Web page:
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Fairlie Merddin Emrys


Detailing: top side




The area of the manifold is a beast on both sides. Again the manual is not very clear about it, probably because it is next to impossible to describe the intricate tangle in decent English. The photos can only show so much from any given angle and you need to look at many photos independently to construct a 3D image of what pipe is going where and for what reason. And then there is the complication of simplification (now, is that a nice oxymoron?). I mean this: there are many, many pipes and every pipe has joints, bends and valves. You can model only so much in a given time frame and with any given level of detail. Inevitably you have to simplify things to ever finish the model. At least I had to make compromises otherwise I would be building this loco for ever. After work on the model ceased after the spring of 2017 I has started work on the top side manifold. In the following autumn when resumption of the work dawned I found myself procrastinating over and over again, dreading all the details I needed to address without a clear picture in my head. In June I had been in Wales to meet Merddin and Friends (David Lloyd George, Earl of Merioneth and Taliesin) and to take lots of detail photos to clarify things only to find that the piping arrangement had thoroughly changed after Merddin's latest overhaul in 2015. So the photos, however nice to see and document the loco in real life, were not going to be overly useful.

In late November 2017 I collected all my courage and took the jump. I decided to leave out many small pipes and get on with it. Anyone criticising me for it, be my guest, and build a better model.



The first act of the restart of the project.

I added the whistle on the top side of the locomotive. The manual recommends to add it after painting but I will mask the whistle during painting. I prefer the more robust fastening by soldering over any glue. I polished the whistle before soldering. I also added a pipe running into the from the side of the manifold.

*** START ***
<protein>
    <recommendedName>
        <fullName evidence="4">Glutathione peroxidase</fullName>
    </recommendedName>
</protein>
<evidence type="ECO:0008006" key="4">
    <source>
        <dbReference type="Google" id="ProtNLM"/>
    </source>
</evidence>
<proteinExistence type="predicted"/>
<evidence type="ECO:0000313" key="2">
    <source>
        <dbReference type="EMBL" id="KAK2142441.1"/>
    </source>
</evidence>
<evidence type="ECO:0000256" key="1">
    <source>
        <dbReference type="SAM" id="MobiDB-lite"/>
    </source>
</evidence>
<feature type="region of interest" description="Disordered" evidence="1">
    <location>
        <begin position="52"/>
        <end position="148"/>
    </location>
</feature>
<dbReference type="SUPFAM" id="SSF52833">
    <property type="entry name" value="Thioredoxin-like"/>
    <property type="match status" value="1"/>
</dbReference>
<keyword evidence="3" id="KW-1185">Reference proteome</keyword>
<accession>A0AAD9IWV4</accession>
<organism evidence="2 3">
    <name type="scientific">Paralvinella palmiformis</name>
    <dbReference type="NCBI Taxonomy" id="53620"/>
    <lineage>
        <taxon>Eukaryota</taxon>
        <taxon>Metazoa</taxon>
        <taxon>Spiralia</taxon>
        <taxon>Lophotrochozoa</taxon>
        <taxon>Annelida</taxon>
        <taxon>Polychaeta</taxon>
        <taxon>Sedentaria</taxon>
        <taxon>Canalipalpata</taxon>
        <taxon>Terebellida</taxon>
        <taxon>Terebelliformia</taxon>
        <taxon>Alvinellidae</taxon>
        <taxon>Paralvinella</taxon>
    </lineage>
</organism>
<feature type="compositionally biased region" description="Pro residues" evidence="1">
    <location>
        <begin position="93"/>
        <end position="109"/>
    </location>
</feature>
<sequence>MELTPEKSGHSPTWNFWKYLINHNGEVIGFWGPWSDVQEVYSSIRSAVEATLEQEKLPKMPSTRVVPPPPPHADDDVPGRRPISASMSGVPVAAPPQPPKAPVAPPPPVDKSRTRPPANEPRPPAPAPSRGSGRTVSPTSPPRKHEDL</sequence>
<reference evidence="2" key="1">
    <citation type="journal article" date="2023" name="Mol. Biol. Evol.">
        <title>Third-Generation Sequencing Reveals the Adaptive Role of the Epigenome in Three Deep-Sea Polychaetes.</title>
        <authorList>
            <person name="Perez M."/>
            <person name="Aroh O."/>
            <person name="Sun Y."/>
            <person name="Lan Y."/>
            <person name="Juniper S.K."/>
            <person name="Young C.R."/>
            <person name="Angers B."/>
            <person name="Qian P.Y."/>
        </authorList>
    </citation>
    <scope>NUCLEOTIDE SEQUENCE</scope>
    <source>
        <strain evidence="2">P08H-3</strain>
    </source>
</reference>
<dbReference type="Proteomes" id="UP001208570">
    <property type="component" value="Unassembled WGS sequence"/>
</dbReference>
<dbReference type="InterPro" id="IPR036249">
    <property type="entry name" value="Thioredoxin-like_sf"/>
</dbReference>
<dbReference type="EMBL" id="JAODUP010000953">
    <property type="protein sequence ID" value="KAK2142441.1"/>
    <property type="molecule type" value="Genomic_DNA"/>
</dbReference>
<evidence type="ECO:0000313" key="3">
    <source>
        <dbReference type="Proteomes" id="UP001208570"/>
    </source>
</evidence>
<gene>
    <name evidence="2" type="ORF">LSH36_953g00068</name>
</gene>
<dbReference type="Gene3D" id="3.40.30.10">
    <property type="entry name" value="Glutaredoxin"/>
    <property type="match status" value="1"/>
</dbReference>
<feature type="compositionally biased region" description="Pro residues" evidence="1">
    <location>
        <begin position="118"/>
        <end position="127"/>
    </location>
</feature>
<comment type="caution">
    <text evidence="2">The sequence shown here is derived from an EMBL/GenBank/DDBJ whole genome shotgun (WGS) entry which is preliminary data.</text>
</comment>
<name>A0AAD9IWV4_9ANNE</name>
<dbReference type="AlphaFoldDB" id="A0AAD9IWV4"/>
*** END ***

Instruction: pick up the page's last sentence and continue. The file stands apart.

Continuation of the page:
The pipe running down from the manifold was soldered (right on the photo).

This made the dome base permanent, until now I could still remove it to work on it. I also shortened the bolt of the dome base to avoid any inteference inside the dome. I also added a pipe in the back of the manifold which in hindsight should have been straight, but what's done is done.


Top cab side at the back of the manifold.

The three stubs were shortened and handwheels fitted.

The dome is trial fitted.

It needed some filing before it would sit well. I used the black line in the center of the cab front to aim the dome sitting straight. I have no idea why there is no space to fit it without filing, the figures of the manual do not point towards a problem. But there is little else can do but scrape a bit off the dome. A greedy board needs to be added to the coal bunker (it serves to increase coal capacity) so I need to do that first before I finalise the dome's shape.

The greedy board in place.

I soldered the four tabs only to keep the prototypical seam to show up.